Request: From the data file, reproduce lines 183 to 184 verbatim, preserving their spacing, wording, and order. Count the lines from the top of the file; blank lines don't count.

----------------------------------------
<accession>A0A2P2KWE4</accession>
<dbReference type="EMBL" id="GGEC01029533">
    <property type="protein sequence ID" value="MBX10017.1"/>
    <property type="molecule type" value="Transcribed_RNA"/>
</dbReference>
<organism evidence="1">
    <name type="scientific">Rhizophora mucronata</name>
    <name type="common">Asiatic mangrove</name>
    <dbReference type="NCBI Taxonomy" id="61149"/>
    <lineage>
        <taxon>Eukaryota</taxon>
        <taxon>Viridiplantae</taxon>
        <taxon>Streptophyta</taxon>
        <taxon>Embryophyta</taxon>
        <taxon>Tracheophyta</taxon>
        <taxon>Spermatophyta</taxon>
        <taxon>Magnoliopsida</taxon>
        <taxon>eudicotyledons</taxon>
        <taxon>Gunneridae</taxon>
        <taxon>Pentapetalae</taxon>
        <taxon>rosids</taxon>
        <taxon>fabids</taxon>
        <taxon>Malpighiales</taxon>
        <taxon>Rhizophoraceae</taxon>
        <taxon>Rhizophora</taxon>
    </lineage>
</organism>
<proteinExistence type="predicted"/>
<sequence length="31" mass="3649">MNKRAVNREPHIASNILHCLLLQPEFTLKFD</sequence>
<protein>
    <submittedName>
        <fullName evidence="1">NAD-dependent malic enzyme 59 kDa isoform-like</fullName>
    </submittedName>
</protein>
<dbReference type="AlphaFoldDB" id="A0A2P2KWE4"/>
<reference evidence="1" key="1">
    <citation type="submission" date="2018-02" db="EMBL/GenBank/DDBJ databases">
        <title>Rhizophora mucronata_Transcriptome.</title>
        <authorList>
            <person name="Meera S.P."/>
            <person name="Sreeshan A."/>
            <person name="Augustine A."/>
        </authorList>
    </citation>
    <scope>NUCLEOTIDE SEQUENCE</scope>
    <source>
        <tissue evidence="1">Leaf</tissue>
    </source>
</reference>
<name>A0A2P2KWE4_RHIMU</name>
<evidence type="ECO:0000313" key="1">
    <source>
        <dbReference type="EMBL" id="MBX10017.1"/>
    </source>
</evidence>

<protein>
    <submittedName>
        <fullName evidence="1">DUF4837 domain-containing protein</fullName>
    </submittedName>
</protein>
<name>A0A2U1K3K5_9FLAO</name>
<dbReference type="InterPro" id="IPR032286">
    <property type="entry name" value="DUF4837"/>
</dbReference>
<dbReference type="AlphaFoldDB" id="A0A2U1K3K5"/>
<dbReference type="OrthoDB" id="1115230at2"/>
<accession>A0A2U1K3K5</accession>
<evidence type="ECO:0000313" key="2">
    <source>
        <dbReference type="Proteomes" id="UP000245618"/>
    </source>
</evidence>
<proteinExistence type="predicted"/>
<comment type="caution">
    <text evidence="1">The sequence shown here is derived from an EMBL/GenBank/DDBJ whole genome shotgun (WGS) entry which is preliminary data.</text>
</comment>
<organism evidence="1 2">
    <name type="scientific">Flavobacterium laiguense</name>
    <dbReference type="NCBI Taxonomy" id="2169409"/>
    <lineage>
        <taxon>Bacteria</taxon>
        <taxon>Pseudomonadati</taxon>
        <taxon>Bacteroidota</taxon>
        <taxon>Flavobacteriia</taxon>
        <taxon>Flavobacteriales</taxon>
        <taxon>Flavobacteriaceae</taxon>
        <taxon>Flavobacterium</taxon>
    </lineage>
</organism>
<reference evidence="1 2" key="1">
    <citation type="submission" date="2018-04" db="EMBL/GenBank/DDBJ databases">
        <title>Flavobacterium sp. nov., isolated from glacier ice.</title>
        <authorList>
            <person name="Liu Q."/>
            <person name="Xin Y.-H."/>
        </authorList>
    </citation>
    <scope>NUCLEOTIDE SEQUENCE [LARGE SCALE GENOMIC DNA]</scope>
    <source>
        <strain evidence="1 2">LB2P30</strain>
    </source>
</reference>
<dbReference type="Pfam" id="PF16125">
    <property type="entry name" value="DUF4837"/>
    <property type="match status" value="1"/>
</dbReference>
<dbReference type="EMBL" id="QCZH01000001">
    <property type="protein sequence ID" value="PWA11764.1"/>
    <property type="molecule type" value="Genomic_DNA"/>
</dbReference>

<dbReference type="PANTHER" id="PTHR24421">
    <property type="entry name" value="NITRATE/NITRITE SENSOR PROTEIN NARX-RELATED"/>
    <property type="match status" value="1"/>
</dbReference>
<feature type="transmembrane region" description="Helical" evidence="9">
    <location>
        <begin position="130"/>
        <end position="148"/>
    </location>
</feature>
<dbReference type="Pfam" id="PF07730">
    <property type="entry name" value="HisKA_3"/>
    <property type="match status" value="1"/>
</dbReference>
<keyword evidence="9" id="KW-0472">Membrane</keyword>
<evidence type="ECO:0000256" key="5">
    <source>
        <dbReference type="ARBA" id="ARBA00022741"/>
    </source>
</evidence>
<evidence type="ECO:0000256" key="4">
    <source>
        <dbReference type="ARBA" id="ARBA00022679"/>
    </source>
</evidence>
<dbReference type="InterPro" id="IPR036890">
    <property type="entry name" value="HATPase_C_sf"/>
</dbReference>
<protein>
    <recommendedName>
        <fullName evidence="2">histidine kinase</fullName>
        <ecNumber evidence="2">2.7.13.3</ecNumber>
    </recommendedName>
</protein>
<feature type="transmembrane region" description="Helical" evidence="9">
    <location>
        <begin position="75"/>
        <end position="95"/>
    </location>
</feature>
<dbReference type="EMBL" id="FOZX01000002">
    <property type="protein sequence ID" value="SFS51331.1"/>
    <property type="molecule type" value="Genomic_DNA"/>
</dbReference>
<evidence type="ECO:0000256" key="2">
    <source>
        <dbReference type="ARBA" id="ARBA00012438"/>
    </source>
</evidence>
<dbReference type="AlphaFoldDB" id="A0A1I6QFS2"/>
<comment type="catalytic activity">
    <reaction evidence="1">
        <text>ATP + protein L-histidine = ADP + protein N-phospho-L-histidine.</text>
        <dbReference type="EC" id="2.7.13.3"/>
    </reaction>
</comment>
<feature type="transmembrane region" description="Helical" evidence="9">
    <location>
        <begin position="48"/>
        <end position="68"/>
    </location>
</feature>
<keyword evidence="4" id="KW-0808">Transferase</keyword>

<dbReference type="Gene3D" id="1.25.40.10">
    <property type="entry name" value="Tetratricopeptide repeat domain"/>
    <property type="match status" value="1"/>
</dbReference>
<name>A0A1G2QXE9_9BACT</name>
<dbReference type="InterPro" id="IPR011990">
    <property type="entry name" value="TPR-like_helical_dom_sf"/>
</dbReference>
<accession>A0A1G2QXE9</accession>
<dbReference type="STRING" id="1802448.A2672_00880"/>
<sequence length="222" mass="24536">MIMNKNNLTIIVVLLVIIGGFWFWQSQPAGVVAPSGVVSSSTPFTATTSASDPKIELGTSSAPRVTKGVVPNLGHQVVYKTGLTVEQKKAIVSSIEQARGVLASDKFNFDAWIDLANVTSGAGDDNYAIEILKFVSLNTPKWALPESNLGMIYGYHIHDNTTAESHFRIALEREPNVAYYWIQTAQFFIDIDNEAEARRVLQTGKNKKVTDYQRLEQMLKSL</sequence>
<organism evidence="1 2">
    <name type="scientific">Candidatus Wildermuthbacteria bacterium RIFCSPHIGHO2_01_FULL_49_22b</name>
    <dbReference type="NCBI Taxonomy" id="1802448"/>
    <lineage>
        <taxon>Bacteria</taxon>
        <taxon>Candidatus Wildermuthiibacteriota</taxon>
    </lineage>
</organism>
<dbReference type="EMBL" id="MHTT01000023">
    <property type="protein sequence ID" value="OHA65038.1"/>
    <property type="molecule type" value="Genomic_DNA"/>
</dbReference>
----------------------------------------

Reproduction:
<dbReference type="STRING" id="1802448.A2672_00880"/>
<sequence length="222" mass="24536">MIMNKNNLTIIVVLLVIIGGFWFWQSQPAGVVAPSGVVSSSTPFTATTSASDPKIELGTSSAPRVTKGVVPNLGHQVVYKTGLTVEQKKAIVSSIEQARGVLASDKFNFDAWIDLANVTSGAGDDNYAIEILKFVSLNTPKWALPESNLGMIYGYHIHDNTTAESHFRIALEREPNVAYYWIQTAQFFIDIDNEAEARRVLQTGKNKKVTDYQRLEQMLKSL</sequence>